The most critical aspect of our project is creating that impact and spreading awareness of these critical topics. As a result, we greatly valued getting feedback from our audience to ensure we were doing everything we could to convey the perfect message. In our Safety Ambassador presentations, the first graders completed pre- and post-surveys to gauge their knowledge of safety topics before and after our series of visits. During these tests, students are shown a presentation filled with images of behavior and asked to identify whether said behavior is safe or unsafe. We found that around 80% of all first-graders surveyed from Lincoln Elementary received a 90% or higher on this examination! For those targeted at school, we have interviewed based on a simple random sample of all students to identify whether students are aware of how to be safe pedestrians and drivers. We found that from our surveys before our initiatives began, around 50% of students demonstrated a good understanding of safety in and around cars. However, when surveying throughout our initiatives, we found this number significantly increased to around 75% of students. This allowed us to understand that we were on the right track and that all of our efforts were counting towards creating a safer community. Measuring our impact allowed us to refine our approach and also build more positive relationships with our community as we engaged with them to fill out surveys and take interviews.

How will your project have a lasting effect on your target group?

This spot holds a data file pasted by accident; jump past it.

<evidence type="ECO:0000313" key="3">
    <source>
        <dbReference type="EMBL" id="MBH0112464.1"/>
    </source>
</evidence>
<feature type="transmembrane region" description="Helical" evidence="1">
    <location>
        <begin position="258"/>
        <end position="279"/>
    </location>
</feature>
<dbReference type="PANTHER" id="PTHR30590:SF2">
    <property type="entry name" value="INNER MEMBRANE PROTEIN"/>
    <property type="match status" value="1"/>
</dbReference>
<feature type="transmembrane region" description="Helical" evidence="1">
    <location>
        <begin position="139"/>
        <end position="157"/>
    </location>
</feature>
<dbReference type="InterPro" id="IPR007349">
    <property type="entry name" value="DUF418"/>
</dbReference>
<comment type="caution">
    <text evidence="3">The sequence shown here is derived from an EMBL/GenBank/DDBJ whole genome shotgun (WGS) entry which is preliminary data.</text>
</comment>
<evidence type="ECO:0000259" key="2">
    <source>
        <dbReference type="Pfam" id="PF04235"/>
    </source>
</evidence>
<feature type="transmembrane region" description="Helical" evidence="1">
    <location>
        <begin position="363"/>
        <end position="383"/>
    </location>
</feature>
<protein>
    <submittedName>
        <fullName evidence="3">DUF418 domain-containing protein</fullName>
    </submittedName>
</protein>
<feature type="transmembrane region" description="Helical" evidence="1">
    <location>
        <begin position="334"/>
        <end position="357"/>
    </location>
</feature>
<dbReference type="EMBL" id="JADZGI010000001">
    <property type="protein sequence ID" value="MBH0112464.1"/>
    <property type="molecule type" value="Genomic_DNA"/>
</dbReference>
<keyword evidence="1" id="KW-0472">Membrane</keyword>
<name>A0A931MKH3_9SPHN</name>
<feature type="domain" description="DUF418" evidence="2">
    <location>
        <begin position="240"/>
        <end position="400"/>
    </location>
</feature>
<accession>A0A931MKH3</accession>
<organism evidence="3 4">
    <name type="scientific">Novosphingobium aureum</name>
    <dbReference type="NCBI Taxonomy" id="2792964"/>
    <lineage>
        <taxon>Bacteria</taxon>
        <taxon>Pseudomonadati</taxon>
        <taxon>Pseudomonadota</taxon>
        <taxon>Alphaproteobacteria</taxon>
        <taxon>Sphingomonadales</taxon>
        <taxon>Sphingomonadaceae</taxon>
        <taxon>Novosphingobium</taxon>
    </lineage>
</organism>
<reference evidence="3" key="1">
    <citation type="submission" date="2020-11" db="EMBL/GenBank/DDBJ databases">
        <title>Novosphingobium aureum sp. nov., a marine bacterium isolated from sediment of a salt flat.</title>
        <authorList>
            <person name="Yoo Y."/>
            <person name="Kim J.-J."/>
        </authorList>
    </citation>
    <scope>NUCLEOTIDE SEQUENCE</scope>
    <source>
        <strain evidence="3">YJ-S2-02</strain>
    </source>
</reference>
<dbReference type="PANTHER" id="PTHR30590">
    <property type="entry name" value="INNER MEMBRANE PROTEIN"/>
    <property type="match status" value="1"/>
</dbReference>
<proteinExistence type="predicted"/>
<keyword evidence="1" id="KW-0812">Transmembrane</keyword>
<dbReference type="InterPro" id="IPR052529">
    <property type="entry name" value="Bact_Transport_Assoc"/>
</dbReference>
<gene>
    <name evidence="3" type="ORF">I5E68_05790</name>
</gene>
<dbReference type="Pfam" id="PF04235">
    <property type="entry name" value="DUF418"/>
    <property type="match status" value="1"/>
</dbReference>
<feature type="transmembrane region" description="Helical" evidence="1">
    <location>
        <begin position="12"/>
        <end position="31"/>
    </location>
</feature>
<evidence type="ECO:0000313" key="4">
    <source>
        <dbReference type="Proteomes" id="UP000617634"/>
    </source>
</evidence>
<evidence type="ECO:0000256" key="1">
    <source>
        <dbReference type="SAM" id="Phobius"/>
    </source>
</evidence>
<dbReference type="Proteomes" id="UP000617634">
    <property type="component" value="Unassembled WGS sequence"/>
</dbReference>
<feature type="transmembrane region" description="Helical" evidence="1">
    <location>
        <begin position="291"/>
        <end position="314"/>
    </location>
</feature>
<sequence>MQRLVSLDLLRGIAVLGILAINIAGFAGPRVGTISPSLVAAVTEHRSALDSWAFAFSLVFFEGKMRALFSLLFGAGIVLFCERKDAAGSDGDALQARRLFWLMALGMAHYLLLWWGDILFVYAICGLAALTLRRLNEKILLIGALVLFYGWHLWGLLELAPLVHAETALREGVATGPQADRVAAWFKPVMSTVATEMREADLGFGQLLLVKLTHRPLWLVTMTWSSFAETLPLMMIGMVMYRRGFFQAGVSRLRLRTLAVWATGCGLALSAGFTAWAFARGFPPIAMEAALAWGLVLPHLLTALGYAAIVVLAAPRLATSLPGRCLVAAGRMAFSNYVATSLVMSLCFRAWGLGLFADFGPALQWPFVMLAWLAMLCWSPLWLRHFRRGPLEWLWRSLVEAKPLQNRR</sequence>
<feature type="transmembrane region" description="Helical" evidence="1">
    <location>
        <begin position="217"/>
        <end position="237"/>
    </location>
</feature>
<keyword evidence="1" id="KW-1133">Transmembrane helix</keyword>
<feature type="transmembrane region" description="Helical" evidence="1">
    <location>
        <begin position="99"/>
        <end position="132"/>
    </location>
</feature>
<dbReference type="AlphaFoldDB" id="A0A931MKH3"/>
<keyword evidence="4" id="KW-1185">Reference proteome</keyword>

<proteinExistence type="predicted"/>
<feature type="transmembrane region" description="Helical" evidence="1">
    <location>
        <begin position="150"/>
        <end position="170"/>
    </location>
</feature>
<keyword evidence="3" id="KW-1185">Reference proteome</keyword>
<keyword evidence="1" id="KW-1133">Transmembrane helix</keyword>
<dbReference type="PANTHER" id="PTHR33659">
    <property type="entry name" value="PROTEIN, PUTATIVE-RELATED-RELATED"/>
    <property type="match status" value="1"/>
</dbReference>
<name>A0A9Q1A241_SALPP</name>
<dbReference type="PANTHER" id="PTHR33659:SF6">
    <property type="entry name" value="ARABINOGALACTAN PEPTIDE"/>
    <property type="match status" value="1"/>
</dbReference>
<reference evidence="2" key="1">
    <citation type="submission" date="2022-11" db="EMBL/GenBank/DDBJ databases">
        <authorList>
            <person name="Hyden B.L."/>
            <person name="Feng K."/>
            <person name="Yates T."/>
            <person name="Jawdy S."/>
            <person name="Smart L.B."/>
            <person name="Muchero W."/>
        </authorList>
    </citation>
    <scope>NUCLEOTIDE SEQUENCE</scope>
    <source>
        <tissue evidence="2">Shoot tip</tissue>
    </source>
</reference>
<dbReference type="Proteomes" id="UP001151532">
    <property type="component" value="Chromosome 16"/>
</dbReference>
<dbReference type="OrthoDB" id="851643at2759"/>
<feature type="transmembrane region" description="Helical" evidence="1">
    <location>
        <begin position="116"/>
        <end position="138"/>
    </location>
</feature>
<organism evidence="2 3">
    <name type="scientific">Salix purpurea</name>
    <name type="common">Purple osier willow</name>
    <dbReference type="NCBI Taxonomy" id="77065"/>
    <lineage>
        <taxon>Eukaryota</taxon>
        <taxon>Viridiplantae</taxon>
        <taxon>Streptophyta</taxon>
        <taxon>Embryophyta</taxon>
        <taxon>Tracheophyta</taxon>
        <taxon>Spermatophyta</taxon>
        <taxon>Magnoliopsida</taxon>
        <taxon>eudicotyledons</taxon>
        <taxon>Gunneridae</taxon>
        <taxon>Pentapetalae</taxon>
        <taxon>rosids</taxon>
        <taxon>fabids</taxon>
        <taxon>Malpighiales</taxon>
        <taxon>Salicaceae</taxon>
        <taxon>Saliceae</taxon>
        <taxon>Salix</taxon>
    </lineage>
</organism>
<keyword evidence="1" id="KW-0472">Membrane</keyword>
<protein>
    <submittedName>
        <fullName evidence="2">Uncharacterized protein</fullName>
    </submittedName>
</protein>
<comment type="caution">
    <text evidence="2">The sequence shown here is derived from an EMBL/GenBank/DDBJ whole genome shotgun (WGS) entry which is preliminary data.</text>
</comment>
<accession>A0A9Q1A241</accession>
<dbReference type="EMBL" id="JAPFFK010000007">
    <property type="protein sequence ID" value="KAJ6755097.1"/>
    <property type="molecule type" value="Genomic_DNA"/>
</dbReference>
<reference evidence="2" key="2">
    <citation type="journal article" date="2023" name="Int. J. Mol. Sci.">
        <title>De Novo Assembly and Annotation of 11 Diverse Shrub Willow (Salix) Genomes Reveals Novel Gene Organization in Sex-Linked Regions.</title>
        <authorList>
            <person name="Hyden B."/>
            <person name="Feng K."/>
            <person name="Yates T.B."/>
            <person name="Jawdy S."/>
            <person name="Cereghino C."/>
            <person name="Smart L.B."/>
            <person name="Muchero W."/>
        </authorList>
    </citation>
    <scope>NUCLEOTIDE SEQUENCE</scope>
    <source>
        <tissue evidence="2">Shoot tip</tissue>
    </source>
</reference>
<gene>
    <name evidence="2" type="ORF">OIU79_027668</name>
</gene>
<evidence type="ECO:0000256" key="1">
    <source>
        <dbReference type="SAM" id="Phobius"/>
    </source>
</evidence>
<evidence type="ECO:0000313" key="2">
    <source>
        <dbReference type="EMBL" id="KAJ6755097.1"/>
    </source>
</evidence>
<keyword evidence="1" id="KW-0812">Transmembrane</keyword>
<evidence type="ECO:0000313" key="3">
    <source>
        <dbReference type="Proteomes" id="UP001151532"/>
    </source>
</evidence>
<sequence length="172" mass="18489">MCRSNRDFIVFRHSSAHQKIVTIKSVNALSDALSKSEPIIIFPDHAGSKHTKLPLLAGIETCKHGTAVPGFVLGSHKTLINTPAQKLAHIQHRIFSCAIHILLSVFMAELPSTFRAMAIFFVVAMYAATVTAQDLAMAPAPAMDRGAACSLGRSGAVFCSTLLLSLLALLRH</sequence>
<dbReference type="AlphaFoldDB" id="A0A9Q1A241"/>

With so many methods of teaching, some information is meant to stick with our target groups. We have utilized several ways to make sure that everyone gets to learn in all different ways. Regarding the young students who we teach, we use very interactive teaching methods. With younger students, we do not believe in lecturing, rather creating scenarios and having students answer questions.

Unexpected Lessons Learned:
Describe any unintended results that came out of your project. 

We never expected for us to be able to actually touch individuals who suffer from brain injury and help make them realize we support their journeys. Through our social media account, where we posted lots of brain injury and driver safety facts, we also shed light on people’s stories. One impact we had was on a man named Kelvin, who had a stroke and documented his recovery process. He reached out to us and thanked us for encouraging his post-stroke recovery, and we are so immensely proud that we were able to make at least one person feel like we are there for them and that they are supported!

We also developed many soft skills that will be helpful for our futures, such as collaboration, time management, and confidence. We were able to expand our networks, now forging relationships with Middlesex College officials, our school administrators, and the elementary school administrators.

Stipend Reporting:
Your school received a stipend to support your Champion School Teen Driving Safety Project. Additionally, any funds that you raised as a result of your project must be reinvested into transportation safety. The purpose of this report is to itemize expenditures for your project that were paid from the stipend

Stuffed animals and customized safety pins $166.32
Total $166.32